John Ransom

So it comes to this: After all that has been said about Barack Obama, in the end there is very little to say.

You are either willing to overlook Barack Obama’s foibles and foolishness; or you aren’t. We we're right, you were wrong. You can either admit or you can't.

There is no middle ground.

There is no saying for example “Well he’s kind of new in the job,” or “This is an example of one bad apple in his Cabinet,” or “The president didn’t know about it.”

Going into his second term, you either knew what we had in Barack Obama or you didn’t.You knew we were right and you overlooked it, or you knew we were right and you didn't.

For myself, I’ve never been willing to overlook the least ready of all presidents; nor have I ever been willing to give the least steady of presidents a free pass on issues.

Getting past his ideology, however, I was certainly willing to be dazzled, like most everyone else.

I was prepared for the post-racial America; for a Great Communicator, who at least on some things, would lift us all up together.

I was looking forward to a day when race, creed, ethnicity, didn’t have to be the issues that drove us apart.

I was impressed when Obama defended private insurance against Hillary’s single payer system; I was impressed that he was willing to tangle with Jesse Jackson, Sr. during the 2008 campaign. He put his prestige on the line to talk about personal responsibility to group that often hears those words like a lecture.

When he was elected, I was willing to celebrate the great racial divide that had been bridged in this country by electing a black man within the living memories of those who helped craft segregation.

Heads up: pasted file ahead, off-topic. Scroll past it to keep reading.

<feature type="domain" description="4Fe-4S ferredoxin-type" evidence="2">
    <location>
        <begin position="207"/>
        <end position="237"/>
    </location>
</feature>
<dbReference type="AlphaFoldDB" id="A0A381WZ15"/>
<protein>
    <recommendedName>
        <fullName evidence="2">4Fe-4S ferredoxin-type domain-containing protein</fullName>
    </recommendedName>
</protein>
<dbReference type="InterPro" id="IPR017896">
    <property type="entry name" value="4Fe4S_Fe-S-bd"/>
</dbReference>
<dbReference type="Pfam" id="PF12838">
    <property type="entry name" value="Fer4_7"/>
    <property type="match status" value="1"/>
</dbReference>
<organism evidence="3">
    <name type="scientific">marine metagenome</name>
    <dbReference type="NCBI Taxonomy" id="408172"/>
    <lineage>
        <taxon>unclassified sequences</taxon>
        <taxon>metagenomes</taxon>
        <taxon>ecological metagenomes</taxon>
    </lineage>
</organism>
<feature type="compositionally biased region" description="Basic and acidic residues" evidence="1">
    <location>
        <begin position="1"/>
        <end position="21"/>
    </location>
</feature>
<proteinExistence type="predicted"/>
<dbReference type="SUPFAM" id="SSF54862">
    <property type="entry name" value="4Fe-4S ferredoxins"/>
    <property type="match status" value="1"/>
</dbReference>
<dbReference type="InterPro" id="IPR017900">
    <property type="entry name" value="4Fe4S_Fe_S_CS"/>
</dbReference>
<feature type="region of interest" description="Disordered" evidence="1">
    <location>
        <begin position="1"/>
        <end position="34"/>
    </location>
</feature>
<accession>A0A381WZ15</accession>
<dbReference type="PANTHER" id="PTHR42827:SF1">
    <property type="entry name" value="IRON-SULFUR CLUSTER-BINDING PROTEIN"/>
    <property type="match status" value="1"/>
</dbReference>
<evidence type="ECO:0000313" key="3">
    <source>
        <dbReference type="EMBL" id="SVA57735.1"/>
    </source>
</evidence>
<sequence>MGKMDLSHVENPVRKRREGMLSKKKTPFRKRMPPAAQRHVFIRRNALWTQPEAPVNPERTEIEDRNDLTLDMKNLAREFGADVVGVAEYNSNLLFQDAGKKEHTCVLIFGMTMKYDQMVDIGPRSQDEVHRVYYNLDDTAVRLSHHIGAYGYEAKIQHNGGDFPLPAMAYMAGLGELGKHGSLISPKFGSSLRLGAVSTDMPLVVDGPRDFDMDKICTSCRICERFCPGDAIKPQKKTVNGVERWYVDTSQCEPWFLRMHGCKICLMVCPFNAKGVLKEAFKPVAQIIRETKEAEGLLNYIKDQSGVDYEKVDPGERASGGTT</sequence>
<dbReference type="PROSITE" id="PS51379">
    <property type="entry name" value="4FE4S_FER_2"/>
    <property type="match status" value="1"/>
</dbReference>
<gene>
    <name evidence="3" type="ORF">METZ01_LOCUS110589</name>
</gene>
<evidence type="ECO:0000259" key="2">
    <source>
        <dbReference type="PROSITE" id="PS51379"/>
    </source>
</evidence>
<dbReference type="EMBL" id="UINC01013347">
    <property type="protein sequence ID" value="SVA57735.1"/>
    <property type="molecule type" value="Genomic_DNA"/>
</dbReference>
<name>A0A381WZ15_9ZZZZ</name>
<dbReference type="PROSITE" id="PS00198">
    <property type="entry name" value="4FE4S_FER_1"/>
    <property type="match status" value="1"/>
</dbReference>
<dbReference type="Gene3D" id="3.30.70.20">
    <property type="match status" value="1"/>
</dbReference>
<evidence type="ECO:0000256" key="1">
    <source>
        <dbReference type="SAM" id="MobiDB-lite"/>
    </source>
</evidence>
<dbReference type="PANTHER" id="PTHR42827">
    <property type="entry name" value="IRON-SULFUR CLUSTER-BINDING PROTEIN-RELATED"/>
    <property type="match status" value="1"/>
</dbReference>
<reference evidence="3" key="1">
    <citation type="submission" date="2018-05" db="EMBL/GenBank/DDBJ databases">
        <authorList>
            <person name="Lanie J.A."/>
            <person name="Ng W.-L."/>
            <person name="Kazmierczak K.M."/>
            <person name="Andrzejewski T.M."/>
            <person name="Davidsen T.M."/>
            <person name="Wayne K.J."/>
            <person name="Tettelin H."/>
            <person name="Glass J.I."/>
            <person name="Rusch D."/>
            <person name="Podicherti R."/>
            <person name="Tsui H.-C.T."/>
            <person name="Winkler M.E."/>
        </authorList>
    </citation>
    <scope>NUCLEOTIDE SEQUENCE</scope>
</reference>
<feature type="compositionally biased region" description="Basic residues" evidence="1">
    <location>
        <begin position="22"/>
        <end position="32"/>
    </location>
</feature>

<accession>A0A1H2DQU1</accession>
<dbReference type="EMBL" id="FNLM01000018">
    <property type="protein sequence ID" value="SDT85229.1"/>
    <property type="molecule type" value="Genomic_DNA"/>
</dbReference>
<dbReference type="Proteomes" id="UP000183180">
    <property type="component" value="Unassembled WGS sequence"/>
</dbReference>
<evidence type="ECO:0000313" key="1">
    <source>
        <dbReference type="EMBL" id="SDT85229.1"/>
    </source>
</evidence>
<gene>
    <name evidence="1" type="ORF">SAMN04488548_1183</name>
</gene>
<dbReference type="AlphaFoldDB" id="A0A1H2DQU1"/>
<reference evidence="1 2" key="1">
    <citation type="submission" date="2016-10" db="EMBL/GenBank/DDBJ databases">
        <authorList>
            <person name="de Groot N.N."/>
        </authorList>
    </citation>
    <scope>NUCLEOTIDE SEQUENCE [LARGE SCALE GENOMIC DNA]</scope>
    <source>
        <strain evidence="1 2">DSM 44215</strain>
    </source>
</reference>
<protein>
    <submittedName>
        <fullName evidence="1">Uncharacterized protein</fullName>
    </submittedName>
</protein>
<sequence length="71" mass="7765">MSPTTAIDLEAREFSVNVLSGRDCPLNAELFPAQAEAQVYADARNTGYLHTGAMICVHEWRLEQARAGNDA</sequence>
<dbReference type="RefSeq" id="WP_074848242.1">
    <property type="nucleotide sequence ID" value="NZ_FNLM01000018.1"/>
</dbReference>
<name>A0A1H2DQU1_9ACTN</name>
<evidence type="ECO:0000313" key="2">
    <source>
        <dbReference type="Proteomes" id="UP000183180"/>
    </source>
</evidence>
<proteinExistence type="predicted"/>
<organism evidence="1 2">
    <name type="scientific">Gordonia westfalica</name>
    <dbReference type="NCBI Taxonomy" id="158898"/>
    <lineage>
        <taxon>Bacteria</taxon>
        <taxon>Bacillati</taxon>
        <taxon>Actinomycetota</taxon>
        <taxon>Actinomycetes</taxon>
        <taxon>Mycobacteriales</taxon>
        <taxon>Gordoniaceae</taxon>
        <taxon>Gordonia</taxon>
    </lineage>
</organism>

In all these things, I was hopeful that the office of the presidency would lift up Barack Obama and with it, the rest of us, as it did Harry Truman, Abraham Lincoln and Andrew Jackson.

I have, after all, survived many presidents I did not agree with, and could even something find something I could cheer in them.

But what a disappointment this man has been.

There has been no level of discord to which he has not been willing to drive us.

There have been no principles that he has not been willing to abandon.

There has been no opportunity lost to use our country for personal, political ends.

There has been no hesitation in manipulating, gaming, and otherwise using Washington, D.C. as a blood sport.

The deception he perpetrated on the American people is rivaled only by the deception he perpetrated on his party.

John Ransom

John Ransom’s writings on politics and finance have appeared in the Los Angeles Business Journal, the Colorado Statesman, Pajamas Media and Registered Rep Magazine amongst others. Until 9/11, Ransom worked primarily in finance as an investment executive for NYSE member firm Raymond James and Associates, JW Charles and as a new business development executive at Mutual Service Corporation. He lives in San Diego. You can follow him on twitter @bamransom.

Get the best of Townhall Finance Daily delivered straight to your inbox

Follow Townhall Finance!